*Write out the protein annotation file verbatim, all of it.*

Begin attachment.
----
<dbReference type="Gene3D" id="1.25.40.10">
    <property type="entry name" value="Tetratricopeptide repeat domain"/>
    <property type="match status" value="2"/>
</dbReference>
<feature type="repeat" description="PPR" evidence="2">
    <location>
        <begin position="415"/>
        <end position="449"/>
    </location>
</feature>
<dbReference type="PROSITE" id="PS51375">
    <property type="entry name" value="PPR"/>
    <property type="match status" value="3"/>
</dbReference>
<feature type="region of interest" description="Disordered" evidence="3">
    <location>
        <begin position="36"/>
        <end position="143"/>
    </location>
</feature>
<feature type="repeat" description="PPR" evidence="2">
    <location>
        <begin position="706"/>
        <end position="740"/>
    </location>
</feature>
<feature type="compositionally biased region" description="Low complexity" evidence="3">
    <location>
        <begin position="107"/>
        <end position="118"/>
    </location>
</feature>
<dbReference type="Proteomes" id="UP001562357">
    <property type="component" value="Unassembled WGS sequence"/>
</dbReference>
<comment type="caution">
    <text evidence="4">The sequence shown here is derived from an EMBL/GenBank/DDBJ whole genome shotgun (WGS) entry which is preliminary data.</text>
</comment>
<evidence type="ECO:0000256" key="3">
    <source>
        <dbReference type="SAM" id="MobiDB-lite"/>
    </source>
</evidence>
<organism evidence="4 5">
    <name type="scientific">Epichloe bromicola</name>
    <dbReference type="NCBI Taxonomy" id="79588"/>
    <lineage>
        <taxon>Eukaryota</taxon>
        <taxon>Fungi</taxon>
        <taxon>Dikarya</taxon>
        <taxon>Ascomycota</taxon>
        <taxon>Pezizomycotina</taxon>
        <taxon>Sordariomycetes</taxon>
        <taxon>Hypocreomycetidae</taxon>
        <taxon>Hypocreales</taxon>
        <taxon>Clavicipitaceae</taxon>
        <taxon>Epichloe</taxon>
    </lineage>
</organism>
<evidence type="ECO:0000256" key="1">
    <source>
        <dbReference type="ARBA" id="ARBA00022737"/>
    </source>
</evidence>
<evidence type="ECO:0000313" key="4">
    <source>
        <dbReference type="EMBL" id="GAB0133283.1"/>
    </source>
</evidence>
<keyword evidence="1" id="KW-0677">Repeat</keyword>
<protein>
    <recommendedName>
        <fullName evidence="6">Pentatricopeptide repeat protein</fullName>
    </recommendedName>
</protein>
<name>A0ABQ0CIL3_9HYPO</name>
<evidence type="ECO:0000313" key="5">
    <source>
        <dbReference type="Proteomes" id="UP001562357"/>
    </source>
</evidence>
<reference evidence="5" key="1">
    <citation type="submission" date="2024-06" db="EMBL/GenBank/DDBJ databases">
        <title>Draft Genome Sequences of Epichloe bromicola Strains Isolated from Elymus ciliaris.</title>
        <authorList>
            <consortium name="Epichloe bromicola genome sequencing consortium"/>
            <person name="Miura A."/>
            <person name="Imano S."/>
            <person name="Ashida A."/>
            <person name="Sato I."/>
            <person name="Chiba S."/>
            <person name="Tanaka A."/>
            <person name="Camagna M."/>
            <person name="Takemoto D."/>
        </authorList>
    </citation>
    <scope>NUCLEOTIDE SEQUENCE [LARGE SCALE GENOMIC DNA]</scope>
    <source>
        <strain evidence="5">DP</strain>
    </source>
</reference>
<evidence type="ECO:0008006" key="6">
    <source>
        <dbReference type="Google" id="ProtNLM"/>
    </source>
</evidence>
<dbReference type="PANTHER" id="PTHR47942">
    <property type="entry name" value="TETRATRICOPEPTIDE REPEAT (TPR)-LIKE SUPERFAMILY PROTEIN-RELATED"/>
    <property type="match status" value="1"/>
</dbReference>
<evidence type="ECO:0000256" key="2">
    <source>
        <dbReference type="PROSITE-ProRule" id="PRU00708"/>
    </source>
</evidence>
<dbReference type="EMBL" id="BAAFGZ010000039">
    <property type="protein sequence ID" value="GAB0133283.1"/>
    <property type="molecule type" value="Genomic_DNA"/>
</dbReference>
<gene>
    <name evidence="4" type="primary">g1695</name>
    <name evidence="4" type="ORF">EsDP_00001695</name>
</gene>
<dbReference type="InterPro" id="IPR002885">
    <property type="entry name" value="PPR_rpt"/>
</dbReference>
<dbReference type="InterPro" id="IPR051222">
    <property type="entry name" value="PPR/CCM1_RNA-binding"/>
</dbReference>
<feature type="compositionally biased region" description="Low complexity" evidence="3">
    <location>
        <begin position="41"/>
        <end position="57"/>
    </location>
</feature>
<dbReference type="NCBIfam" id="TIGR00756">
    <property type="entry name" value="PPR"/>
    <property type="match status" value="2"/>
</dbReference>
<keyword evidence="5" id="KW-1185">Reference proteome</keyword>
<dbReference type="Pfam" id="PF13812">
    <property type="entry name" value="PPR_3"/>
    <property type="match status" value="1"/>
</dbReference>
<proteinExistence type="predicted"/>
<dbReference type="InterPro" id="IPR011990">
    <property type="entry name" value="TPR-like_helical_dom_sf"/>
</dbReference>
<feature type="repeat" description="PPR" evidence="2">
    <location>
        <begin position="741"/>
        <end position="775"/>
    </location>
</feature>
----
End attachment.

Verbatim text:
<dbReference type="Gene3D" id="1.25.40.10">
    <property type="entry name" value="Tetratricopeptide repeat domain"/>
    <property type="match status" value="2"/>
</dbReference>
<feature type="repeat" description="PPR" evidence="2">
    <location>
        <begin position="415"/>
        <end position="449"/>
    </location>
</feature>
<dbReference type="PROSITE" id="PS51375">
    <property type="entry name" value="PPR"/>
    <property type="match status" value="3"/>
</dbReference>
<feature type="region of interest" description="Disordered" evidence="3">
    <location>
        <begin position="36"/>
        <end position="143"/>
    </location>
</feature>
<feature type="repeat" description="PPR" evidence="2">
    <location>
        <begin position="706"/>
        <end position="740"/>
    </location>
</feature>
<feature type="compositionally biased region" description="Low complexity" evidence="3">
    <location>
        <begin position="107"/>
        <end position="118"/>
    </location>
</feature>
<dbReference type="Proteomes" id="UP001562357">
    <property type="component" value="Unassembled WGS sequence"/>
</dbReference>
<comment type="caution">
    <text evidence="4">The sequence shown here is derived from an EMBL/GenBank/DDBJ whole genome shotgun (WGS) entry which is preliminary data.</text>
</comment>
<evidence type="ECO:0000256" key="3">
    <source>
        <dbReference type="SAM" id="MobiDB-lite"/>
    </source>
</evidence>
<organism evidence="4 5">
    <name type="scientific">Epichloe bromicola</name>
    <dbReference type="NCBI Taxonomy" id="79588"/>
    <lineage>
        <taxon>Eukaryota</taxon>
        <taxon>Fungi</taxon>
        <taxon>Dikarya</taxon>
        <taxon>Ascomycota</taxon>
        <taxon>Pezizomycotina</taxon>
        <taxon>Sordariomycetes</taxon>
        <taxon>Hypocreomycetidae</taxon>
        <taxon>Hypocreales</taxon>
        <taxon>Clavicipitaceae</taxon>
        <taxon>Epichloe</taxon>
    </lineage>
</organism>
<evidence type="ECO:0000256" key="1">
    <source>
        <dbReference type="ARBA" id="ARBA00022737"/>
    </source>
</evidence>
<evidence type="ECO:0000313" key="4">
    <source>
        <dbReference type="EMBL" id="GAB0133283.1"/>
    </source>
</evidence>
<keyword evidence="1" id="KW-0677">Repeat</keyword>
<protein>
    <recommendedName>
        <fullName evidence="6">Pentatricopeptide repeat protein</fullName>
    </recommendedName>
</protein>
<name>A0ABQ0CIL3_9HYPO</name>
<evidence type="ECO:0000313" key="5">
    <source>
        <dbReference type="Proteomes" id="UP001562357"/>
    </source>
</evidence>
<reference evidence="5" key="1">
    <citation type="submission" date="2024-06" db="EMBL/GenBank/DDBJ databases">
        <title>Draft Genome Sequences of Epichloe bromicola Strains Isolated from Elymus ciliaris.</title>
        <authorList>
            <consortium name="Epichloe bromicola genome sequencing consortium"/>
            <person name="Miura A."/>
            <person name="Imano S."/>
            <person name="Ashida A."/>
            <person name="Sato I."/>
            <person name="Chiba S."/>
            <person name="Tanaka A."/>
            <person name="Camagna M."/>
            <person name="Takemoto D."/>
        </authorList>
    </citation>
    <scope>NUCLEOTIDE SEQUENCE [LARGE SCALE GENOMIC DNA]</scope>
    <source>
        <strain evidence="5">DP</strain>
    </source>
</reference>
<evidence type="ECO:0008006" key="6">
    <source>
        <dbReference type="Google" id="ProtNLM"/>
    </source>
</evidence>
<dbReference type="PANTHER" id="PTHR47942">
    <property type="entry name" value="TETRATRICOPEPTIDE REPEAT (TPR)-LIKE SUPERFAMILY PROTEIN-RELATED"/>
    <property type="match status" value="1"/>
</dbReference>
<evidence type="ECO:0000256" key="2">
    <source>
        <dbReference type="PROSITE-ProRule" id="PRU00708"/>
    </source>
</evidence>
<dbReference type="EMBL" id="BAAFGZ010000039">
    <property type="protein sequence ID" value="GAB0133283.1"/>
    <property type="molecule type" value="Genomic_DNA"/>
</dbReference>
<gene>
    <name evidence="4" type="primary">g1695</name>
    <name evidence="4" type="ORF">EsDP_00001695</name>
</gene>
<dbReference type="InterPro" id="IPR002885">
    <property type="entry name" value="PPR_rpt"/>
</dbReference>
<dbReference type="InterPro" id="IPR051222">
    <property type="entry name" value="PPR/CCM1_RNA-binding"/>
</dbReference>
<feature type="compositionally biased region" description="Low complexity" evidence="3">
    <location>
        <begin position="41"/>
        <end position="57"/>
    </location>
</feature>
<dbReference type="NCBIfam" id="TIGR00756">
    <property type="entry name" value="PPR"/>
    <property type="match status" value="2"/>
</dbReference>
<keyword evidence="5" id="KW-1185">Reference proteome</keyword>
<dbReference type="Pfam" id="PF13812">
    <property type="entry name" value="PPR_3"/>
    <property type="match status" value="1"/>
</dbReference>
<proteinExistence type="predicted"/>
<dbReference type="InterPro" id="IPR011990">
    <property type="entry name" value="TPR-like_helical_dom_sf"/>
</dbReference>
<feature type="repeat" description="PPR" evidence="2">
    <location>
        <begin position="741"/>
        <end position="775"/>
    </location>
</feature>